Ireland’s Left Benefits from Growing Austerity Fatigue

Sinn Féin is on the rise as the Irish prepare for a referendum on what it calls Europe’s “austerity treaty.”

Sinn Féin‘s campaign to reject the European Union’s new fiscal treaty appears set to fail but it has managed to boost support for the left-wing party which is emerging as Ireland’s main opposition platform to austerity.

Currently the fourth largest faction in parliament, behind the ruling center-right Fine Gael and Labor Party as well as centrist republicans, Sinn Féin has become the second largest party in opinion polls largely thanks to its campaign against what it calls Europe’s “austerity treaty.”

The Irish head to the polls on Thursday to vote in a referendum on the fiscal treaty that was signed by European leaders in March. The accord requires member states to write a balanced budget requirement into their national laws and introduces a financial penalty of up to .1 percent of gross domestic product for countries that violate the debt and deficit rules.

Surveys suggest that up to 40 percent of Irish voters are in favor of the treaty with 36 opposed and 24 percent undecided.

Sinn Féin, led by Gerry Adams, is the only major Irish political party that has rejected the fiscal treaty. It also campaign against the austerity measures that were imposed on Ireland in exchange for international financial support.

Ireland had to tap into Europe’s temporary rescue mechanism for a €85 billion bailout in 2010. Through public spending cuts, pay freezes for government workers and an income tax hike, the Irish government hopes to bring its deficit under 3 percent of GDP in 2015.

The policies have been painful. The Irish today consume 12 percent less than they did before the bank crisis. Even so, the national debt is expected to peak at 120 percent of GDP next year.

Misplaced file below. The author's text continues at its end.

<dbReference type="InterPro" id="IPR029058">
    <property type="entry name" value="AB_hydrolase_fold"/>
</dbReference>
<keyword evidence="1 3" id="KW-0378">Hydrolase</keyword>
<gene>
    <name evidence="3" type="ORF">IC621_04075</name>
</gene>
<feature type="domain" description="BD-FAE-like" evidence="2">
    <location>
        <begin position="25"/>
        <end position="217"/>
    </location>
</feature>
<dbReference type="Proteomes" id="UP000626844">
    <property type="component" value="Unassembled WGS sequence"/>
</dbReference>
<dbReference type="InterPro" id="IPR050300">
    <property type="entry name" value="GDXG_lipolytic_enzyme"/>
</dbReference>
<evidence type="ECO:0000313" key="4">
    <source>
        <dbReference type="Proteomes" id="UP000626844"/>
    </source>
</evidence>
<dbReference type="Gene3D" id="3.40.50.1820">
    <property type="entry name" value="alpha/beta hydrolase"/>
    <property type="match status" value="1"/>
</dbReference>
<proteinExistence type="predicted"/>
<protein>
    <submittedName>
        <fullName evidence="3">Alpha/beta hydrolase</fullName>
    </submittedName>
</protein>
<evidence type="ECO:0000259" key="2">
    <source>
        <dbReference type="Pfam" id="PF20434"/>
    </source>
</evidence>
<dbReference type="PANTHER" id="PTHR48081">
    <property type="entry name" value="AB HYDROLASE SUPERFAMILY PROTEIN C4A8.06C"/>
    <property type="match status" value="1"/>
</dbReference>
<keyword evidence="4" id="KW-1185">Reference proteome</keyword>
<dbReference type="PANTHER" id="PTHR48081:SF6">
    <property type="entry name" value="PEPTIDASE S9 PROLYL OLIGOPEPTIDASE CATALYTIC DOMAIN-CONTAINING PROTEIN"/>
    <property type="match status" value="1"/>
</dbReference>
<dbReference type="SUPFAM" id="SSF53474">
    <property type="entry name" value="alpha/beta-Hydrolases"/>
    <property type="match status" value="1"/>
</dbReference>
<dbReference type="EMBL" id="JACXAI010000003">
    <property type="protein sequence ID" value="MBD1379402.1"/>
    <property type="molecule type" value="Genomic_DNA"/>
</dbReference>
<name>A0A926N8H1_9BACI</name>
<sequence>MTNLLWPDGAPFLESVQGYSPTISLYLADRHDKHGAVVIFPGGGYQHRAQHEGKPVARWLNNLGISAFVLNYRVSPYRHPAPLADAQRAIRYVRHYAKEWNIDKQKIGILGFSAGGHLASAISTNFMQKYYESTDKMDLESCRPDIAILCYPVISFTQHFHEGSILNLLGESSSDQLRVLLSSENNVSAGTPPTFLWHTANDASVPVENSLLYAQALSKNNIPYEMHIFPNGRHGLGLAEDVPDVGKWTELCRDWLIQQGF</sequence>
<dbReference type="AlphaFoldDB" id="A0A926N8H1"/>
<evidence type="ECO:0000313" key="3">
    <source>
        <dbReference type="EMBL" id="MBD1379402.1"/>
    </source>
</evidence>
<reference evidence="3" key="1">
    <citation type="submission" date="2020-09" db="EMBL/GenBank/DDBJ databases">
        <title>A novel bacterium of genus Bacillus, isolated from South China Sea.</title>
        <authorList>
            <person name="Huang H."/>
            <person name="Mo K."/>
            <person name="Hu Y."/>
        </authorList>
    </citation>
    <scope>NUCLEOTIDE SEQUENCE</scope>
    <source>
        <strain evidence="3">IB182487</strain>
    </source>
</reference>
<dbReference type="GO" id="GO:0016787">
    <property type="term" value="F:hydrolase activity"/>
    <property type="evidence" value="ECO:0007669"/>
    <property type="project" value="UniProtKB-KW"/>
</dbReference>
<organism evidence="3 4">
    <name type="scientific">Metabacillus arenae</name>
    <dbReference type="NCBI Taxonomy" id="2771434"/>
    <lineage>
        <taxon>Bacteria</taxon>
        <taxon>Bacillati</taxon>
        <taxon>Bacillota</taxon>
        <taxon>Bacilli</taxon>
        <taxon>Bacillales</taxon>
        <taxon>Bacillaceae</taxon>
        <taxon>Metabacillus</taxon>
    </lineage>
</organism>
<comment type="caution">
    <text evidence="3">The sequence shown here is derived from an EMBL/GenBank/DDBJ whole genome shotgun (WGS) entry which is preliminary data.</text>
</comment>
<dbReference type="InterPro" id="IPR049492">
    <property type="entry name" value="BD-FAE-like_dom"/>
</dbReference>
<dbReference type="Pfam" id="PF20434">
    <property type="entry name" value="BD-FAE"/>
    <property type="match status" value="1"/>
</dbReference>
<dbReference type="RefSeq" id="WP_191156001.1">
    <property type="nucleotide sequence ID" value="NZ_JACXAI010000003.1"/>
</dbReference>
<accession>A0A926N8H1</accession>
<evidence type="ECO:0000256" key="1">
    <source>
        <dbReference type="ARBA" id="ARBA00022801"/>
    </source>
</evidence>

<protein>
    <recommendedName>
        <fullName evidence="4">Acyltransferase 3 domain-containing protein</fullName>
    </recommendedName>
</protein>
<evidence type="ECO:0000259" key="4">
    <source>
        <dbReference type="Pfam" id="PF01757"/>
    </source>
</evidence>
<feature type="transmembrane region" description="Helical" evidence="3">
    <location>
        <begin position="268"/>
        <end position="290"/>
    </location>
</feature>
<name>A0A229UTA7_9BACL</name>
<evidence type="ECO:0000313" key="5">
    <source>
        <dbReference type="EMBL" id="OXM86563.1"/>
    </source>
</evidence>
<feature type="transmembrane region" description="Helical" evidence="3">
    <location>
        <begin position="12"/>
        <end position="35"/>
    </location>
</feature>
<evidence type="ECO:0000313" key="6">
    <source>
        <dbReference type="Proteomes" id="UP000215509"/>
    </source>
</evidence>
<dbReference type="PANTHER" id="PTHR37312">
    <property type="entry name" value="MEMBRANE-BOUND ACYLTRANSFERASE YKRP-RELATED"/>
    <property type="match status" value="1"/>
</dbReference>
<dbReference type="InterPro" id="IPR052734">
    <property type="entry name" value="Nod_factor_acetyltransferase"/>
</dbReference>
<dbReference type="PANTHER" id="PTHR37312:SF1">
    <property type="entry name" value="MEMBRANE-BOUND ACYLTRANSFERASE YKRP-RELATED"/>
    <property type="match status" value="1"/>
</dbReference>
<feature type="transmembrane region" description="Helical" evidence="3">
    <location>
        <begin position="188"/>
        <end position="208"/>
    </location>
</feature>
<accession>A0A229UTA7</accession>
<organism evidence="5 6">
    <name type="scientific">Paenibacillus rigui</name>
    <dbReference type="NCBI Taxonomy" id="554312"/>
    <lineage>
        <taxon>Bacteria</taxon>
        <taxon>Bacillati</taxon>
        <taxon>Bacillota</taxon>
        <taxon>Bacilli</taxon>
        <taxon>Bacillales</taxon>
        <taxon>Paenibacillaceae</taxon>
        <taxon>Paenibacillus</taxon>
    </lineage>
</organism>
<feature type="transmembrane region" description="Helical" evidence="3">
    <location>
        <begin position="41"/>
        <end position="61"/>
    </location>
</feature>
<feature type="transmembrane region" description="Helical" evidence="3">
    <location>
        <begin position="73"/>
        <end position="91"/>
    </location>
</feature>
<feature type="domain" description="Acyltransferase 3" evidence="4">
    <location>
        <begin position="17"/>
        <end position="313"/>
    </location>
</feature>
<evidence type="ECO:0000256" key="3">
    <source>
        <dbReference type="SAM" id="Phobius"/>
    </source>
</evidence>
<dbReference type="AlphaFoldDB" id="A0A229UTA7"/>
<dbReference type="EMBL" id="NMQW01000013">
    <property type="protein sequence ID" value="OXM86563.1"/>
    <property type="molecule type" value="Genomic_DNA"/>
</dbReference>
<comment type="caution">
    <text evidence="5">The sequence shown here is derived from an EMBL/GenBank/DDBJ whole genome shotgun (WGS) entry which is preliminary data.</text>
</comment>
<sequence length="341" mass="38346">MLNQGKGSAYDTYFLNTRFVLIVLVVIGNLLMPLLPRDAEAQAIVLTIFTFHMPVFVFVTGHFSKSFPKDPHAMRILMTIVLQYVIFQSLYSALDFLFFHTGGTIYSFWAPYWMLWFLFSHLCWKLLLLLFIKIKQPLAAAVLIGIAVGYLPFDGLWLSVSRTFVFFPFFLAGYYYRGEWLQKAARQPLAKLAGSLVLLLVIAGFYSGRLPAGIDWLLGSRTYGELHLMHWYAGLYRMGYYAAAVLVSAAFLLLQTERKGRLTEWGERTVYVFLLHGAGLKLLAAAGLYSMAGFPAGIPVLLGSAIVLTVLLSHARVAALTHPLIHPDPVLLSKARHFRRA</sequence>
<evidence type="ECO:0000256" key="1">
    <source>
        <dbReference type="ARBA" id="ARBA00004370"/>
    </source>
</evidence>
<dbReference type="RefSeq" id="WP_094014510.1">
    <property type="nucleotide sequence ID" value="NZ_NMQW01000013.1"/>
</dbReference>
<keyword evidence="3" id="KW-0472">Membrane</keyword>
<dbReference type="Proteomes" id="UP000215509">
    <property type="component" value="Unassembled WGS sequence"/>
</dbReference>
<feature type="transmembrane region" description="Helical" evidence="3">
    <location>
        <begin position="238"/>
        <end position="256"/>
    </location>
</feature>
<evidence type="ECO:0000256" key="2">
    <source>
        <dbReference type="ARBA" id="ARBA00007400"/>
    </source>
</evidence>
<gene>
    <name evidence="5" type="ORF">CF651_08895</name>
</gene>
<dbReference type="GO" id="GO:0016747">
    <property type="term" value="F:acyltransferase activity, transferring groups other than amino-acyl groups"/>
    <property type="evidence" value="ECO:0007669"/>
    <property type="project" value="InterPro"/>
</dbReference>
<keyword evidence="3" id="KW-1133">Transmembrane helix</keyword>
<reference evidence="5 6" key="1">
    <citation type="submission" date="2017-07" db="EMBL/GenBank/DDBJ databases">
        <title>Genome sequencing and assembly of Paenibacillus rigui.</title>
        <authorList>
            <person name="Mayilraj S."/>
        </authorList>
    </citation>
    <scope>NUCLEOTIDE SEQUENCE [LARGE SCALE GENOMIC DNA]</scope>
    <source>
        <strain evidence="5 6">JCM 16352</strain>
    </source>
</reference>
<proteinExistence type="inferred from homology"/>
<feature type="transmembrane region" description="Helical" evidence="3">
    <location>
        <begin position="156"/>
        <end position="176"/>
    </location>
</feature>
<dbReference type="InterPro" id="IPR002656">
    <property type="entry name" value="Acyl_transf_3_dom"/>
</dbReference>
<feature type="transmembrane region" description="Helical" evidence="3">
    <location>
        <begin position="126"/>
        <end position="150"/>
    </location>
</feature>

As fears mount that Greece could leave the eurozone unless the parliamentary elections next month return a government that honors the conditions of the country’s bailout agreements, Ireland’ borrowing costs are rising, raising the possibility of deeper cuts.

Labor has suffered the most from the austerity measures in terms of popularity. The Social Democrats’ support has halved to 10 percent since last year’s election. Sinn Féin appeals to traditional Labor Party constituencies with its anti-austerity rhetoric and now gets 24 percent support in the polls. Prime Minister Enda Kenny Fine Gael has remained stable.

The government has pledged to maintain the corporate tax rate at 12.5 percent, the lowest in the eurozone, which has helped to lure companies as Google, Intel, Microsoft and Pfizer to set up operations in the country.

Investment from multinationals, whose employees account for almost 10 percent of Ireland’s workforce, should enable the Irish economy to grow modestly this year and add jobs.

Sinn Féin is the former political wing of the Irish Republican Army which for decades waged a violent campaign against the British to reunite both parts of Ireland. It played a key role in the Good Friday peace accords that were brokered with American mediation fourteen years ago. Sinn Féin is now the second largest party in the Northern Ireland Assembly and in coalition there with the Protestant Unionists.